Abraham was to become a great nation (Genesis 12:1-3), and God had promised that it was through Isaac that Abraham’s offspring would be named (Genesis 21:12). Abraham had waited twenty-five years for his promised son. That is what made the command to sacrifice Isaac such a great test (Genesis 22:1-19).
The story of the sacrifice of Isaac is disturbing. Human sacrifice was forbidden to Israel (Deuteronomy 12:31), and as readers we are relieved when Abraham’s hand is stayed by the voice of the angel. Yet as I read this Old Testament narrative, I can’t help think of another story – the death, burial, and resurrection of Jesus.
- Both stories deal with a son of promise.
- Both stories deal with an only and beloved son (Genesis 22:2). With Jesus, God gave his only Son (John 3:16), his beloved son (Matthew 3:17).
- Both stories deal with the same geography. The land of Moriah is normally identified with Jerusalem (2 Chronicles 3:1).
- Both stories deal with an atoning sacrifice. Isaac is to be a burnt offering (Genesis 22:2, see also Leviticus 1:4). Jesus was to be the Lamb of God that takes away the sin of the world (John 1:29).
- Both stories affirm faith in resurrection. “By faith Abraham, when he was tested, offered up Isaac, and he who had received the promises was in the act of offering up his only son, of whom it was said, ‘Through Isaac shall your offspring be named.’ He considered that God was able even to raise him from the dead, from which, figuratively speaking, he did receive him back” (Hebrews 11:17–19, ESV). Hebrews reflects on Abraham’s dilemma and words: “He said to his servants, ‘Stay here with the donkey while I and the boy go over there. We will worship and then we will come back to you’” (Genesis 22:5, NIV, emphasis added). For Isaac to fulfill the promise, he had to live beyond the sacrifice. For Jesus to be the glorious King that his identity as Messiah affirmed, he had to live beyond the sacrifice. Isaac was spared; Jesus was offered, but raised.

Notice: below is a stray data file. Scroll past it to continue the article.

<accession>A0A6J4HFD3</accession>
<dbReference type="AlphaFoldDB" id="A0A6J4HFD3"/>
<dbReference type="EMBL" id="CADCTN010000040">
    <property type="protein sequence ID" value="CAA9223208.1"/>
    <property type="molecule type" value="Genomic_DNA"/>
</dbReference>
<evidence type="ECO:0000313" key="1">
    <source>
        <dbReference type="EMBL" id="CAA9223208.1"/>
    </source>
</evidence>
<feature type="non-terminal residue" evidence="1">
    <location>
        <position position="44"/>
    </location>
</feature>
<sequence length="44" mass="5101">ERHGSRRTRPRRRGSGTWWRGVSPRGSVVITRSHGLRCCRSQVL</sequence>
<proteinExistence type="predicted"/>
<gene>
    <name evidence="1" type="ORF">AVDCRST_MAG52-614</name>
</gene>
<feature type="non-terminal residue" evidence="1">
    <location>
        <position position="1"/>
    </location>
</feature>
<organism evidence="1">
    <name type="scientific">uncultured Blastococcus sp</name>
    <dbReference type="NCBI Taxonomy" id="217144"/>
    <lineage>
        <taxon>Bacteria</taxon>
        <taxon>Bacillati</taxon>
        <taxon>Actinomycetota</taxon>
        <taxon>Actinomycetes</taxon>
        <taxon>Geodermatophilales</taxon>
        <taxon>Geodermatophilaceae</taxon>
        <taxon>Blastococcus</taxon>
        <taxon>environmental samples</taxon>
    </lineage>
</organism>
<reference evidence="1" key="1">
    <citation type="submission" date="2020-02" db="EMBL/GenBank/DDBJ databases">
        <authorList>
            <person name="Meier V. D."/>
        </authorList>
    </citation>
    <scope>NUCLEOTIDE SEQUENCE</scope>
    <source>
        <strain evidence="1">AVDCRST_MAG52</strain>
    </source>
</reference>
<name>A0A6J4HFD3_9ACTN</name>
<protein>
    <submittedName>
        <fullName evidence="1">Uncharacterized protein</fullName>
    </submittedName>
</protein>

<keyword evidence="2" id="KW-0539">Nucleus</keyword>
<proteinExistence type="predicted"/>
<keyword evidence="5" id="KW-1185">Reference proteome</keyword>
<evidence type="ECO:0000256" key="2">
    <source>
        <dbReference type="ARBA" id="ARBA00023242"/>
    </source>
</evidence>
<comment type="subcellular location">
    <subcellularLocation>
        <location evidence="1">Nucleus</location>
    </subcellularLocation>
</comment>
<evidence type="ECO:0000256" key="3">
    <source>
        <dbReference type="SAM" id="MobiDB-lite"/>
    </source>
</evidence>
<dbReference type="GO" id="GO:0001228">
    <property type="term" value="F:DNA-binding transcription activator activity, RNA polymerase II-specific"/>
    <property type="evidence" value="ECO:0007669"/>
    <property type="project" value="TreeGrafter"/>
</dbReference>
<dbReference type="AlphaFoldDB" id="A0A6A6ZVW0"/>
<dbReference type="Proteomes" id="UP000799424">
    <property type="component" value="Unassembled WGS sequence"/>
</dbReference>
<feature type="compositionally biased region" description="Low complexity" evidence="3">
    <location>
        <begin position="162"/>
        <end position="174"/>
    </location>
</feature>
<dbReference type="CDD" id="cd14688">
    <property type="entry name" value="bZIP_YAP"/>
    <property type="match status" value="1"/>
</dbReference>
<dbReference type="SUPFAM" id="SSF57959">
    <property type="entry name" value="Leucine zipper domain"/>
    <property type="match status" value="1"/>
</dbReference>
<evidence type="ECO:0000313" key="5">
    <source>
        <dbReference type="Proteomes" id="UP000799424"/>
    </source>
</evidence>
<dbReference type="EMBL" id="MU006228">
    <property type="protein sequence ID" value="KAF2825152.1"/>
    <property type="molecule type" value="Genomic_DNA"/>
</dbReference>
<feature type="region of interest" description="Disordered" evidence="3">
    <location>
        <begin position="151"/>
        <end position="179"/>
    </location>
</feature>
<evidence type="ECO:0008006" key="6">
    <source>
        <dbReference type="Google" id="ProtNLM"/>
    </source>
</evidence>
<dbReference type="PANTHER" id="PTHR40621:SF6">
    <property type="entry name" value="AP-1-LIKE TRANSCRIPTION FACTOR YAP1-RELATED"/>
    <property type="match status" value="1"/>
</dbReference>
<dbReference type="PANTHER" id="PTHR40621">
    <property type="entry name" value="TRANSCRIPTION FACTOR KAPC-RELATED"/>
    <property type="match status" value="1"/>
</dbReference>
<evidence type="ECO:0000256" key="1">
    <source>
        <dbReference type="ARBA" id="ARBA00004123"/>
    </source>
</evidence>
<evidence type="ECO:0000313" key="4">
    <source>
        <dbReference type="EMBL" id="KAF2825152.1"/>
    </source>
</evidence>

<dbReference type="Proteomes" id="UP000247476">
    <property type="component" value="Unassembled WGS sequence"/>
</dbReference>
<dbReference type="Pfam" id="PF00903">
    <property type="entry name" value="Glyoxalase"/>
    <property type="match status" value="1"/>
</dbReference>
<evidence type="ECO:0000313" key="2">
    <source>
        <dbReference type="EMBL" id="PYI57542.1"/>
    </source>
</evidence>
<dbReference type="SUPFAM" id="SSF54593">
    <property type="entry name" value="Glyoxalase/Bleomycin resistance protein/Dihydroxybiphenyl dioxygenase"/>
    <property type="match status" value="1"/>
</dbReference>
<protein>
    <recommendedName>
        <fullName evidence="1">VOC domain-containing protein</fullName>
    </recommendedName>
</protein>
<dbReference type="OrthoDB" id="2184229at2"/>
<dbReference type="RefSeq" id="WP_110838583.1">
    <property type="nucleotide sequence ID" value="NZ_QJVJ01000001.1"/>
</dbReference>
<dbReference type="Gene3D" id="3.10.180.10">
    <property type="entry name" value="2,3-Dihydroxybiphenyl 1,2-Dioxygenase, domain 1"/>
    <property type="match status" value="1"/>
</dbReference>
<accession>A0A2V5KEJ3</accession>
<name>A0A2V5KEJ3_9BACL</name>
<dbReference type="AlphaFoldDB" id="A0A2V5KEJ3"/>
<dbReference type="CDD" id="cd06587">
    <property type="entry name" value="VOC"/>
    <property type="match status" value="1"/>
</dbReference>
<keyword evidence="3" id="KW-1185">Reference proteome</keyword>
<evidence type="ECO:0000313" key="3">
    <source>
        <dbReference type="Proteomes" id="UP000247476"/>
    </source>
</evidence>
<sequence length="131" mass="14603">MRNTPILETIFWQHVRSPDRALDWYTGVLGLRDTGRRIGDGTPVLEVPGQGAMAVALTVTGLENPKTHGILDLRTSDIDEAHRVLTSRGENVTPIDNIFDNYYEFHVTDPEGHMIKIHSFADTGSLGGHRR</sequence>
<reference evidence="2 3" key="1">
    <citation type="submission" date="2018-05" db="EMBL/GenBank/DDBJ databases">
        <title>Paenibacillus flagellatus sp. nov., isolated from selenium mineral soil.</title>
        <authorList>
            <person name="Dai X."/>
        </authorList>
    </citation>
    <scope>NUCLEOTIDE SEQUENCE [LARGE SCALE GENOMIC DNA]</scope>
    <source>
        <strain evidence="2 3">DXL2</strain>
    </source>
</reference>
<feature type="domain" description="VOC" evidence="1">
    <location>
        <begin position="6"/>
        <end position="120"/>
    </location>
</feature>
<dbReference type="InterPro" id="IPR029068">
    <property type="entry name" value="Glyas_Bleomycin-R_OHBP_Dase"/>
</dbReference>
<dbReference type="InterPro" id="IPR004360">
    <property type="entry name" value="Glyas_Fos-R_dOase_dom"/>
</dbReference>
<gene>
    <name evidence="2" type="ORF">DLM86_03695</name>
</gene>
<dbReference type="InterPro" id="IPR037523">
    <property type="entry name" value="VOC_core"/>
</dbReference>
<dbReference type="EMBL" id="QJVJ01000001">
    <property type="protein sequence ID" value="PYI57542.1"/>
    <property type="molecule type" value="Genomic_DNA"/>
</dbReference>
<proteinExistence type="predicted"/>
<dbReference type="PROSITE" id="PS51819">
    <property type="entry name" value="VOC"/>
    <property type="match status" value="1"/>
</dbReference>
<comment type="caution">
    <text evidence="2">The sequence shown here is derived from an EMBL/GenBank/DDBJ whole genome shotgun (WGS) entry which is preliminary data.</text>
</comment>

- Both stories affirm “God will himself provide the lamb…” (Genesis 22:8, John 3:16).
- Both stories center on the promise made to Abraham. The promise is reaffirmed after the offering of Isaac (Genesis 22:17-19). Jesus is the promised seed through whom all the world is blessed (Galatians 3:7-9).
I must confess that such comparisons are not popular today, and I’m well aware that typologies can be taken too far. Isaiah 53 is a far clearer place to look for the death, burial, and resurrection of Jesus. Yet as a reader, I can’t help but see these comparisons. It is as if God is giving in Abraham a glimpse of what was to come two millennia later. Given what was to come, the offering of Isaac is the big hint.